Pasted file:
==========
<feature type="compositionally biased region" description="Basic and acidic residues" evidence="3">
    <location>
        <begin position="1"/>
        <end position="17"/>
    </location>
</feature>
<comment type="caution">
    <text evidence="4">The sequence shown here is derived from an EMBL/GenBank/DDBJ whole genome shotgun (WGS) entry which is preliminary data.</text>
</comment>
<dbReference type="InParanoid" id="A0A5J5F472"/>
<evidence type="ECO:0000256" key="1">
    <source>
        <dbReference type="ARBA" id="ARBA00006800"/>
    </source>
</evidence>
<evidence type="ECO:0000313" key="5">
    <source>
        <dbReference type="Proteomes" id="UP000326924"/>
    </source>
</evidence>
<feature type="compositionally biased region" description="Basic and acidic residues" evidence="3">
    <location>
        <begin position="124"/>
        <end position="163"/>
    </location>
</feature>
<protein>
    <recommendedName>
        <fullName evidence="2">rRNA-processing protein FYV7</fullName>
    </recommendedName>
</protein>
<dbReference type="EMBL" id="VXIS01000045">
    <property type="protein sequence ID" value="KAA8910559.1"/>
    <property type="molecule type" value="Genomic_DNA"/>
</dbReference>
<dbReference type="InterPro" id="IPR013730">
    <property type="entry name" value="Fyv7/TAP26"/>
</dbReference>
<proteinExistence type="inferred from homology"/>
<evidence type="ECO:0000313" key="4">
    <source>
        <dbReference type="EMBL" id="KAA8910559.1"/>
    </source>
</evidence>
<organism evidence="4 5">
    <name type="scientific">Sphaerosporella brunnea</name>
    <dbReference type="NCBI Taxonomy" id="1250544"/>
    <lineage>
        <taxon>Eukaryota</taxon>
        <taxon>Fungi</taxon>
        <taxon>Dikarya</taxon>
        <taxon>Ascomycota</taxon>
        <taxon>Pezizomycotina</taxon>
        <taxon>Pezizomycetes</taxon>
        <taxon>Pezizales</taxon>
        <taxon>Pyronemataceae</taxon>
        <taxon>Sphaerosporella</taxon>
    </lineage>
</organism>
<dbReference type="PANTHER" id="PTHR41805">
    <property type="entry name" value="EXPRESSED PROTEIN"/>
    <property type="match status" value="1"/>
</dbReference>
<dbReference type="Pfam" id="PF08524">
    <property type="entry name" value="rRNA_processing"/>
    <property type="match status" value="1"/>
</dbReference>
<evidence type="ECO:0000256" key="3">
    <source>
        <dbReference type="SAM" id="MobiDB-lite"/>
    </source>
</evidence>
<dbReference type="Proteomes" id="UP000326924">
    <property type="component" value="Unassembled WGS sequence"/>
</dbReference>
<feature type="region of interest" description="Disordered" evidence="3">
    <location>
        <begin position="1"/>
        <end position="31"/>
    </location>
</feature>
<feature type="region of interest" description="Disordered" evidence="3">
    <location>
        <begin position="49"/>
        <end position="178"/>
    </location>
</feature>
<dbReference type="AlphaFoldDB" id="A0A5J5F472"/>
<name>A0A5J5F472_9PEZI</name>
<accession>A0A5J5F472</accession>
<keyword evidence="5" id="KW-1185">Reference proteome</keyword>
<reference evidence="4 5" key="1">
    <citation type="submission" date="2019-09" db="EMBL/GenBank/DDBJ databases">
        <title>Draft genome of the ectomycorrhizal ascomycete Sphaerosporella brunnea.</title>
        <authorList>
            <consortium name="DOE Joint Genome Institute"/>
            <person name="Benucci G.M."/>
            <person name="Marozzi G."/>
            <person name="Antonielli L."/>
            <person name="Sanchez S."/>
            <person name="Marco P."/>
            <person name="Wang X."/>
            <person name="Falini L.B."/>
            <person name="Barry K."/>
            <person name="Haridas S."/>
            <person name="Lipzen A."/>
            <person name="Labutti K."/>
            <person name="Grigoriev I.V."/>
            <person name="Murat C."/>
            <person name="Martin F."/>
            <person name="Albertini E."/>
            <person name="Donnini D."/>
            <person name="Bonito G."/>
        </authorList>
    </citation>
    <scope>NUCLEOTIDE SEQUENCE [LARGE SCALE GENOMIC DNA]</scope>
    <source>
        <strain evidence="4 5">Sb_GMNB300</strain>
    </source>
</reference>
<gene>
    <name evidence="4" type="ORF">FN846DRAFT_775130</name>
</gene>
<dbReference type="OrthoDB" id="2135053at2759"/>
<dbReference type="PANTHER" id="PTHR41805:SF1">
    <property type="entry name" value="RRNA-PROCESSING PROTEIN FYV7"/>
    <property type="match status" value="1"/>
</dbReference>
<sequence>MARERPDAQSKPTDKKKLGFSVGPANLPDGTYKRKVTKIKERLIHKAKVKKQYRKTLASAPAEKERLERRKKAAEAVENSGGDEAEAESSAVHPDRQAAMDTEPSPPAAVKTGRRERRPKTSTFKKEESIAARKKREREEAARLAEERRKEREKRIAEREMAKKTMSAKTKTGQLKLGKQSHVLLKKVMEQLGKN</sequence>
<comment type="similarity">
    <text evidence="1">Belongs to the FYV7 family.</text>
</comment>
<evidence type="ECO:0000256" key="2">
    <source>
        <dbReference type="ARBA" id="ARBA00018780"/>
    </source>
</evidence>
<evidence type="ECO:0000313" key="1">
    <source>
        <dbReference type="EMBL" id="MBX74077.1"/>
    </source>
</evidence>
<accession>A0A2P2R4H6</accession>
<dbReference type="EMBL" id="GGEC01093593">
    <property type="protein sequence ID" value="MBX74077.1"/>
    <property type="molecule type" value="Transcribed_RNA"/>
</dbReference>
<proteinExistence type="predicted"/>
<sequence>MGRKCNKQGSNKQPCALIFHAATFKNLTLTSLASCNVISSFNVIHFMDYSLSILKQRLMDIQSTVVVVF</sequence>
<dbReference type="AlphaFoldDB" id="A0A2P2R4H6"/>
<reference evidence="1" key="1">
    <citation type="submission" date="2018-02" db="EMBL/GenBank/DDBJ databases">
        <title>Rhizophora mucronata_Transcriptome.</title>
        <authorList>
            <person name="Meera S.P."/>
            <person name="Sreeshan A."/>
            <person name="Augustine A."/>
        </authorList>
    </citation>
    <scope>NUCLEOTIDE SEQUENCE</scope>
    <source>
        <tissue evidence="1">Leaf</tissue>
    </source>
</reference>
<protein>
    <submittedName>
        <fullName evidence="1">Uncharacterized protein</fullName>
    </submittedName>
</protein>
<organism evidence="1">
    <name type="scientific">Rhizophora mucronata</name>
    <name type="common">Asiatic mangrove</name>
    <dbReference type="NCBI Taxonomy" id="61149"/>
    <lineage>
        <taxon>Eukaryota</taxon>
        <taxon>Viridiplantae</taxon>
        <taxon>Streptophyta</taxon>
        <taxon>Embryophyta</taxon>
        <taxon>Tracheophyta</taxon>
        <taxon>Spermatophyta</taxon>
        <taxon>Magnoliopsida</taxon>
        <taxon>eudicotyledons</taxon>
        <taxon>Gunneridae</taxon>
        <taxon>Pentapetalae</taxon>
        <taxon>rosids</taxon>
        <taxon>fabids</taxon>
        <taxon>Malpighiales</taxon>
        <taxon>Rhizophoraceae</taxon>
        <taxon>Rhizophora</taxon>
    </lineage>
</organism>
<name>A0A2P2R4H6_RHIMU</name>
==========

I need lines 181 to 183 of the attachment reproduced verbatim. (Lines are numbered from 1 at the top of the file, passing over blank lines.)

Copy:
        <taxon>Magnoliopsida</taxon>
        <taxon>eudicotyledons</taxon>
        <taxon>Gunneridae</taxon>